You Need to Make This Easy & Cheap
Spray Paint Tent
This spray paint tent is so easy and cheap to make. Perfect for small projects or large pieces of furniture. Use again, again and again!
This is an easy solution when you have a small craft that needs some spray paint, or a large piece of furniture that will require days of spraying finishes. Just remember to plan your paint tent around good light and good ventilation.
First, you build the framework. This framework can remain in place as long as you like. Mine’s been up for years and years.
The framework just hangs out, waiting for your next project. When it is project time, it’s a simple process to clip plastic drop cloths to the frame.
“Drywall Corner Bead” strips are the keys to the framework you’ll build. You should be able to find them in the sheetrock area of your home improvement store.
NOTE: My first paint tent in our garage, last house, I made with lightweight metal strips. The new paint tent in our storage/hobby room is made with the white plastic version. Your choice. Either one works great!
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How to Build Your Spray Paint Tent Framework-
Materials & Supplies-
- Drywall Corner Bead Strips, metal or plastic
- Small wood screws
- small screws and nuts, needed for tall ceilings
- Drill with appropriate bits
- Step stool or ladder
Your Spray Paint Tent framework should be where you will have good light and good. ventilation. In our garage (in our previous house) I had to add a clip on light. Combined with the natural light and the overhead light, it worked great.
If you’re setting up for painting in your garage, be sure to plan the tent frame around the garage door opener and tracks. Not difficult, just be sure to keep that in mind.
Attach the Framework-
If your ceiling is quite high, start by applying vertical strips to lower the horizontal strips that will be the frame for your plastic drop cloths. This is how our garage frame worked in our last house.
I cut two 8-foot strips in half. Then each of these halves were attached with wood screws to the side of the beam that ran across our garage, 1 – 4 above.
Next, using small machine screws and nuts, I attached a horizontal strip, 5 & 6 above, along the end of each pair of the vertical “halves”.
And lastly, I added two more strips horizontally, 7 & 8 above, These crossed and attached to 5 and 6 with more machine screws and nuts.
SIDENOTE: Dating myself here, but does this take you back to your old Erector Set days? My older brother had the Erector set. Yea, gender roles of old! I used to sneak in and play with it. I then acquired it when we closed out our parent’s house and I have since gifted it to our architect son.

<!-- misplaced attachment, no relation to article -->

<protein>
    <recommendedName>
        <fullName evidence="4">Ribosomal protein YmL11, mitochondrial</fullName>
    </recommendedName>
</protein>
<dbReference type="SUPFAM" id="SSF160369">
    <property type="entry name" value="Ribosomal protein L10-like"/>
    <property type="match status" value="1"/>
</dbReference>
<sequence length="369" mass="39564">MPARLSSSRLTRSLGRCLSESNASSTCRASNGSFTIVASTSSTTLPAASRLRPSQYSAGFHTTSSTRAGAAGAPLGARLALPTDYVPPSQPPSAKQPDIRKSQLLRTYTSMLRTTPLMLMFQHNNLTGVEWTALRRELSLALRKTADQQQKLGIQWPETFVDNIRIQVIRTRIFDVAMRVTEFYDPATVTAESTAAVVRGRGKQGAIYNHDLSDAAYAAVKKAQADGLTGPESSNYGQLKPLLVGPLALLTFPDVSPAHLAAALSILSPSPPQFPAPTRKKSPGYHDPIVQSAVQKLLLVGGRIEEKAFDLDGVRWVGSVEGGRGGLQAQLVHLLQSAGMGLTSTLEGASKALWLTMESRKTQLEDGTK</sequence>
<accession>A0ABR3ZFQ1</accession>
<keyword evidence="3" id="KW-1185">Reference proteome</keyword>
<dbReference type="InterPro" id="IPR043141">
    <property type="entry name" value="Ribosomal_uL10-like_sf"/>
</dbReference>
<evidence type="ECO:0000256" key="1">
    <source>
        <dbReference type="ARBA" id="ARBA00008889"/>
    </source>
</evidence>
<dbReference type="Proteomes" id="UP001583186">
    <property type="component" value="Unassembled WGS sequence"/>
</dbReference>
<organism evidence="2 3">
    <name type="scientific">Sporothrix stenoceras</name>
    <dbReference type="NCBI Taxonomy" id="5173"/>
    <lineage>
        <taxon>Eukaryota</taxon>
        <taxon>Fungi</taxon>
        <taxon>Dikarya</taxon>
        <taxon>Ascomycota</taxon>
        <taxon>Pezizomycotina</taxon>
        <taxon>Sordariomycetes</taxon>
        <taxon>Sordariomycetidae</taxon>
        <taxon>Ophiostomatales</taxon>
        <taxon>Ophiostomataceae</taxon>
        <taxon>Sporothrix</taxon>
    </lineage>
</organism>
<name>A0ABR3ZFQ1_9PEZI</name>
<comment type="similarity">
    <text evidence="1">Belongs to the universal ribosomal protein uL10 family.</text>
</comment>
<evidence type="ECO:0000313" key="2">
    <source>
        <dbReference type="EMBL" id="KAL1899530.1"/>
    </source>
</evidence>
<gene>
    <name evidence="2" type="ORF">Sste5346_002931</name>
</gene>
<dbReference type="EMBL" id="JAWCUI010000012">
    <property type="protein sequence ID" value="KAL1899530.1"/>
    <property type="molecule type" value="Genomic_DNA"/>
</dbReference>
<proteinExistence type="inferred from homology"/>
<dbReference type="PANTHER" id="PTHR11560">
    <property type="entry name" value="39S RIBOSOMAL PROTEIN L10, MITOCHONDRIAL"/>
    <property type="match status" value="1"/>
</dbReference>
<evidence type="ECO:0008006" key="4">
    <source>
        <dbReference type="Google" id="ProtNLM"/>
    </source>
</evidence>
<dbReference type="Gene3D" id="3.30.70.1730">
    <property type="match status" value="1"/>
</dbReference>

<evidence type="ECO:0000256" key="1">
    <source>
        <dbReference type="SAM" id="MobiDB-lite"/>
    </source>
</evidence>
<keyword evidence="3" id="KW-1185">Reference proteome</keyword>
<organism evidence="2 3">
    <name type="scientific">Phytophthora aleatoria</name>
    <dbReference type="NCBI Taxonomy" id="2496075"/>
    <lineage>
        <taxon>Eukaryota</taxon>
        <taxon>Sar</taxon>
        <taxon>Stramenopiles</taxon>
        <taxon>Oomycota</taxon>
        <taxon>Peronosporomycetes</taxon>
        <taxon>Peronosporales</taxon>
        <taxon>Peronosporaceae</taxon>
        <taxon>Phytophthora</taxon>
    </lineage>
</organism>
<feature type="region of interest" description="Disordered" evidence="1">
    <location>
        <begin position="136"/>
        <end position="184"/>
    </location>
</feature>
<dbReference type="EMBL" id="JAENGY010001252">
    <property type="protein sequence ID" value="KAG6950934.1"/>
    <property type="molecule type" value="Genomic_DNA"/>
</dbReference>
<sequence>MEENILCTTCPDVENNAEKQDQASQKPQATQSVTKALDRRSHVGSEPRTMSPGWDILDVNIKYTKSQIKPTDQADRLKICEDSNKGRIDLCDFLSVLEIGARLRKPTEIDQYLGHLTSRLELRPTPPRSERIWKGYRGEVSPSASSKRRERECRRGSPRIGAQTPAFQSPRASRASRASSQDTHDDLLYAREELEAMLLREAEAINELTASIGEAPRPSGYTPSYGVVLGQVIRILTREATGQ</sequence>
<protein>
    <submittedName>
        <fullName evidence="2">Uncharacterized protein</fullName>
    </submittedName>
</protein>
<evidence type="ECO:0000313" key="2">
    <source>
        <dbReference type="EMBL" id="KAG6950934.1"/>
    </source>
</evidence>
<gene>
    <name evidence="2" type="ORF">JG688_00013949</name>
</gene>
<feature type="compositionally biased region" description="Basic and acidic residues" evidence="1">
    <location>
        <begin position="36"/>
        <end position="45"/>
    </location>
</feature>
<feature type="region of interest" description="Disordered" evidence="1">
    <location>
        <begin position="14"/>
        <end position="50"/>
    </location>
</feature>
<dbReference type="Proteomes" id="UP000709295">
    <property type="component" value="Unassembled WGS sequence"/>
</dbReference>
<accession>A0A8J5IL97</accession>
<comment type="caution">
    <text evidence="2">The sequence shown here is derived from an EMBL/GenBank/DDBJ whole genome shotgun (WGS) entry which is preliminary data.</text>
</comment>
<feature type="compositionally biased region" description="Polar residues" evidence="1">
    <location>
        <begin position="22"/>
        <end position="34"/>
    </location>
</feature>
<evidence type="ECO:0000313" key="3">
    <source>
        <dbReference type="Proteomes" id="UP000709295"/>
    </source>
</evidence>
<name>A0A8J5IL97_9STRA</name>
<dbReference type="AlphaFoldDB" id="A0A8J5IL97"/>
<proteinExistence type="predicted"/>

Our current house is a quirky, lake house built in the 60’s. Our garage is currently my studio, filled with hundreds of rolls of fabric — NO paint allowed in there!
We use our hobby/storage room for spray paint projects. It’s a low ceiling with exposed rafters, so in this case the white plastic drywall strips are screwed directly into the rafters. And I placed several rows so I can easily adjust the size of the paint tent to the size of the project.
Now For the Spray Paint Tent, Itself-
It’s as simple as binder clips and plastic drop cloths!
HINT: I use and reuse my plastic drop cloths.
SAFETY TIP: When spraying a larger project on the floor, use a canvas drop cloth on the floor. The plastic can get slick and if you are using a platform or a stool with casters, the plastic tends to get sucked up in the casters.
Here, I have a table on casters covered with plastic as my work surface. I was spraying a small project, so it was elevated on the cans and I rotated the table to spray all sides. To really contain the overspray, the plastic on the left was clipped along the opening. I just opened it for the picture.
When a project requires more space, like this set of whicker furniture, I could also temporarily clip an extension of the plastic to the overhead door tracks.
For smaller projects, a table inside the tent area with the drop cloth wall also covering the table works great. Here I’ve also added binder clips on the corners and front to create a tighter tent area to confine the overspray even more.
CAUTION: I can’t stress this enough! In a spray paint tent, you want to always use a ventilator! Our hobby room has an extra exhaust fan installed, but it is still not enough. We always use a ventilator.
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I hope you’ll make your own spray tent frame, so you can easily take on any spray project you dream up! Afterall, the easier the set up and clean up, the more likely we will create!
Plus easier set up and clean up leaves more time for joy, right?